collecting at intervals performance data associated with a performance metric from a computing platform resource;
statistically collapsing the collected performance data associated with a performance metric at least once to produce a time series and storing the time series;
determining whether the time series is statistically stationary using a plurality of chi-square tests;
converting the time series to a statistically stationary time series when the time series is determined not to be statistically stationary;
bypassing the converting when the time series is determined to be statistically stationary;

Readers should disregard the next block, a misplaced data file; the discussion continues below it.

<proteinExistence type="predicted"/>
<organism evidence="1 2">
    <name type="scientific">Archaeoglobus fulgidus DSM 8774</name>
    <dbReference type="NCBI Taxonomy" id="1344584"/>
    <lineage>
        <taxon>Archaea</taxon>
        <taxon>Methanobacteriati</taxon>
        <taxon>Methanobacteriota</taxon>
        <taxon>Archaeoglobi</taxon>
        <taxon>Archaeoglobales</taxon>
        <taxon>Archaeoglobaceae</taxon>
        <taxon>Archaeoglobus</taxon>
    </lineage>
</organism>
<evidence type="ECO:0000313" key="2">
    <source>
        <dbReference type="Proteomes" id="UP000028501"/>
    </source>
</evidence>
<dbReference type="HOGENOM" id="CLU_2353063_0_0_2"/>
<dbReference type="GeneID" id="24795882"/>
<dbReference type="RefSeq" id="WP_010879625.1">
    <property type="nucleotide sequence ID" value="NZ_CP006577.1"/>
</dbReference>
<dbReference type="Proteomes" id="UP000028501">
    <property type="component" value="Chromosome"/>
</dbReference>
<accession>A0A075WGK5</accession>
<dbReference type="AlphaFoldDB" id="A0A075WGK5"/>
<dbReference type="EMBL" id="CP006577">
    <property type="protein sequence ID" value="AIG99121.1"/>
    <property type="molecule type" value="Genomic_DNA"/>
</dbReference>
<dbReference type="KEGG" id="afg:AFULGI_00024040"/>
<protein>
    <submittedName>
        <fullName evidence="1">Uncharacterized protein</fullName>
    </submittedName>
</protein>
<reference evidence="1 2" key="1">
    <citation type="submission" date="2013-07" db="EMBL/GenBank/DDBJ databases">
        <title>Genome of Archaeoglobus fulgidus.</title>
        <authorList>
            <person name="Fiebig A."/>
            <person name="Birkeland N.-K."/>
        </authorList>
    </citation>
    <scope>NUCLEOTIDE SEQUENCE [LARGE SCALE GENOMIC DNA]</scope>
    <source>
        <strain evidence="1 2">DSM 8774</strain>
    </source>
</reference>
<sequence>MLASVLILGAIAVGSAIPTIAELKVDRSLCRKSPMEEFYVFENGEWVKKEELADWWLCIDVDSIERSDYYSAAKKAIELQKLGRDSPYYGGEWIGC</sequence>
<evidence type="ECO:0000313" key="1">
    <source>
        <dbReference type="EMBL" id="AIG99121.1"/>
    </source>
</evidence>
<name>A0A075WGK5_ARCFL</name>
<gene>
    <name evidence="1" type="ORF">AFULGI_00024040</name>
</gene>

adding a date/time stamp to the time series, including converting the time series date/time stamp to a number of seconds equivalent to the value represented by the date/time stamp;
applying an autoregressive modeling tool to the time series to produce computing platform resource performance forecasts; and
outputting the resource performance forecasts in a format such that computing platform resources can be modified based on the data.
2. A system to forecast performance of at least one computing platform resource, comprising:
a resource manager for collecting performance data associated with a performance metric from a computing platform resource;
a first statistical collapser receiving input from the resource manager, the first statistical collapser collapsing the data received from the resource manager into a first time series;